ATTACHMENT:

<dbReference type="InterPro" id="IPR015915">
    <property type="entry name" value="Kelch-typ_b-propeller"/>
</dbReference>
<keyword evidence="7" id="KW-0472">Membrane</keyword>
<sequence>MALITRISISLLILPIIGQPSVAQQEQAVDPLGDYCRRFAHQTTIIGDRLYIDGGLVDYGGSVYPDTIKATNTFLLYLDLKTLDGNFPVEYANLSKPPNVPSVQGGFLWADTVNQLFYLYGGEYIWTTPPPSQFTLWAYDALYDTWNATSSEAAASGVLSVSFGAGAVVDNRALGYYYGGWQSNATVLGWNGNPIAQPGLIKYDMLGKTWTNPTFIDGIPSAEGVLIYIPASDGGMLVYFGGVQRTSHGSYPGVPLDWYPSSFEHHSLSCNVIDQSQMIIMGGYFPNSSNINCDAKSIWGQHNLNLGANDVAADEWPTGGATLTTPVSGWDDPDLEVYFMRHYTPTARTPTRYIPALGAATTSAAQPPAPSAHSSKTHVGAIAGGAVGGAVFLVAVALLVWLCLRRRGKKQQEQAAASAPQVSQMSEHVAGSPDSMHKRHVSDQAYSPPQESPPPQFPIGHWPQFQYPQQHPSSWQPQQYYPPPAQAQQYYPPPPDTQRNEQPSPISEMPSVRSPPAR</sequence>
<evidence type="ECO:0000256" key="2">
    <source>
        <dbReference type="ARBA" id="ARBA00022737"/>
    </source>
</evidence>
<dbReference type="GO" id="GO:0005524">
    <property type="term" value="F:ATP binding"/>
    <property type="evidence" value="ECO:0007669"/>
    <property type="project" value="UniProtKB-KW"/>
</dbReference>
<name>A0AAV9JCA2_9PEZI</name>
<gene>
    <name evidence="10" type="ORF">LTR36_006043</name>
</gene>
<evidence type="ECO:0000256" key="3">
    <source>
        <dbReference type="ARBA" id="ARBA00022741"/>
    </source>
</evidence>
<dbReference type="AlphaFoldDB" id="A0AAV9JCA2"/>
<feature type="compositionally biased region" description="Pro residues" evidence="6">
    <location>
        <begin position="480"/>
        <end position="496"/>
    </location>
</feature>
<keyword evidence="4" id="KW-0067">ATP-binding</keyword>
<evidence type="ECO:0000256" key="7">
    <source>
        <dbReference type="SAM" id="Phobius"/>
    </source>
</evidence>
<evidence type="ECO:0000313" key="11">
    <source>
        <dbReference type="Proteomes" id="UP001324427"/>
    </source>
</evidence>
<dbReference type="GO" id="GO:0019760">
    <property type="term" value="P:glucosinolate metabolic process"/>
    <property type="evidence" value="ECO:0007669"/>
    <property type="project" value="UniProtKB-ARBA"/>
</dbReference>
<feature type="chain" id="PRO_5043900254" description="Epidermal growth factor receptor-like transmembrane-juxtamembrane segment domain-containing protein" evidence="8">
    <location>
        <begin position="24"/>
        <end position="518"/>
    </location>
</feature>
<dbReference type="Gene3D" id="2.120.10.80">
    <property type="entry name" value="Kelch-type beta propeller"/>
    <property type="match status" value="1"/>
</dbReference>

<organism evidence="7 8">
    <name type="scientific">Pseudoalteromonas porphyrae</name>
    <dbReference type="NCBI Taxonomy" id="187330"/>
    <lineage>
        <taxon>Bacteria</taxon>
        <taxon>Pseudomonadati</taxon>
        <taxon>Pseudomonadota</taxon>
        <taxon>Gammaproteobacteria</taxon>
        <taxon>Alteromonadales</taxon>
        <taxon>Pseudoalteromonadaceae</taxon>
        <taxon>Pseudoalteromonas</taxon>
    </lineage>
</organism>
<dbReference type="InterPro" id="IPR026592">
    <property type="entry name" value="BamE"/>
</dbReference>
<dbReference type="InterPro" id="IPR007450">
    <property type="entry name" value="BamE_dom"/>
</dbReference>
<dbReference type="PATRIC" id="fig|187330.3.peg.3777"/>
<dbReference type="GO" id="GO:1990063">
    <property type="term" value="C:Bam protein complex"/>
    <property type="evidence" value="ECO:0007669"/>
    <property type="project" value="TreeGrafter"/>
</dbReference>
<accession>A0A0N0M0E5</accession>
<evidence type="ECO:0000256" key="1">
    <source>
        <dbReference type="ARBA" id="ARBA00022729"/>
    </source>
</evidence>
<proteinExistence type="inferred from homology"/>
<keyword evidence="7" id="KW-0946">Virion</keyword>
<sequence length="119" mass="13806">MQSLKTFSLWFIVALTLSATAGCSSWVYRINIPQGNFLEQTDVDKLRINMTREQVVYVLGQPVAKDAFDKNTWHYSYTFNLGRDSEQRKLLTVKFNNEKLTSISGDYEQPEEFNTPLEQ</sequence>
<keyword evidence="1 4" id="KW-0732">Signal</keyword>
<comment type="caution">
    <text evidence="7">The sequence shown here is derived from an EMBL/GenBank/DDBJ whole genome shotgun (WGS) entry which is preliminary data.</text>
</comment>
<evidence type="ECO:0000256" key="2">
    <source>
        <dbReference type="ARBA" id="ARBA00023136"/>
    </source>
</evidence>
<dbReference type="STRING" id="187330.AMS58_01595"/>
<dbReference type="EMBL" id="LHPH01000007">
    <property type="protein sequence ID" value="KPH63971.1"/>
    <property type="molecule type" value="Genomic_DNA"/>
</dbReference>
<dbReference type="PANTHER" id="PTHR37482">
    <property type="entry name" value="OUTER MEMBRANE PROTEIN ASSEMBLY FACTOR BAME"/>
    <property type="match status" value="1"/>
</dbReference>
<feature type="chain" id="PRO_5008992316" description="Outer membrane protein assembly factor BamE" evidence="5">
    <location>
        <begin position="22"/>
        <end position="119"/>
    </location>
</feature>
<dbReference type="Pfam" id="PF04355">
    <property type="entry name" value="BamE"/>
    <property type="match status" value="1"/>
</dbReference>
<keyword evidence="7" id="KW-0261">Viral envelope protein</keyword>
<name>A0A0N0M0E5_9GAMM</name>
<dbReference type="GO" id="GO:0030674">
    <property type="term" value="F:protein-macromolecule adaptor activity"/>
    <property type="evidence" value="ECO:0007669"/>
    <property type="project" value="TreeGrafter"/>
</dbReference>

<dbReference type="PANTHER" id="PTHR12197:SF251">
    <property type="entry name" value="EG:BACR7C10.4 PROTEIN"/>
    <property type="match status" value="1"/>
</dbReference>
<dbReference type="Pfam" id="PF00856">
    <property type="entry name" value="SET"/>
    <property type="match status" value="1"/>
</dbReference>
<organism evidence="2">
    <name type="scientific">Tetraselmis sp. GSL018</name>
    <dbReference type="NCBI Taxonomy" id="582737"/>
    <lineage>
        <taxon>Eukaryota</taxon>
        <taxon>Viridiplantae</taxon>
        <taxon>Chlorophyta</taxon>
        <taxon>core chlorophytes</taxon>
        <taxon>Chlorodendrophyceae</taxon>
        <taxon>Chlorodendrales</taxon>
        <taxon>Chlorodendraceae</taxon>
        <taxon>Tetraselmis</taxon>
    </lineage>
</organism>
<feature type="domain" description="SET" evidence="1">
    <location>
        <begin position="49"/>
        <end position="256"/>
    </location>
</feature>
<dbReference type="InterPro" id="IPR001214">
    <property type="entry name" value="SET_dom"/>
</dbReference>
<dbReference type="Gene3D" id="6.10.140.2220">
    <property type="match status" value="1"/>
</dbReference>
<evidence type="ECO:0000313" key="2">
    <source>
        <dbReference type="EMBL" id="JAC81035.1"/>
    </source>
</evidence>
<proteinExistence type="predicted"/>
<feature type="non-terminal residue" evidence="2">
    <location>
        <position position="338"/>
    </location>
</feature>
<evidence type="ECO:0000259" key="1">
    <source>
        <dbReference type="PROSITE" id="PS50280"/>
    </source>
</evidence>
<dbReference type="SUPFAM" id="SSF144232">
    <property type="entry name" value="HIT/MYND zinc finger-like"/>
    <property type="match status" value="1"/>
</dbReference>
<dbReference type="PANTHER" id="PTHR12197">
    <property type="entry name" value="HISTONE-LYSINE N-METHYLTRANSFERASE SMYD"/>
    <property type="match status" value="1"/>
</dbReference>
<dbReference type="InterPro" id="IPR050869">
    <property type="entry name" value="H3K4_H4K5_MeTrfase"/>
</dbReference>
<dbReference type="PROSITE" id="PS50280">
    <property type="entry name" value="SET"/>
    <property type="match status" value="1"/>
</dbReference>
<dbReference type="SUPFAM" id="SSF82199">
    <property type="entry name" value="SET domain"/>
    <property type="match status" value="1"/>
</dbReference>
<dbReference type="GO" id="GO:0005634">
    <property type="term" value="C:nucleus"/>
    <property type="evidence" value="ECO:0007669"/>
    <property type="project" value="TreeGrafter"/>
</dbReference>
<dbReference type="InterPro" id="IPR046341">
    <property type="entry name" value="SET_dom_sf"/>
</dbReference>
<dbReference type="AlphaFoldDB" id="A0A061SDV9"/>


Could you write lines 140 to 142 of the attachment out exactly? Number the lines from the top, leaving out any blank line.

        <taxon>Viridiplantae</taxon>
        <taxon>Chlorophyta</taxon>
        <taxon>core chlorophytes</taxon>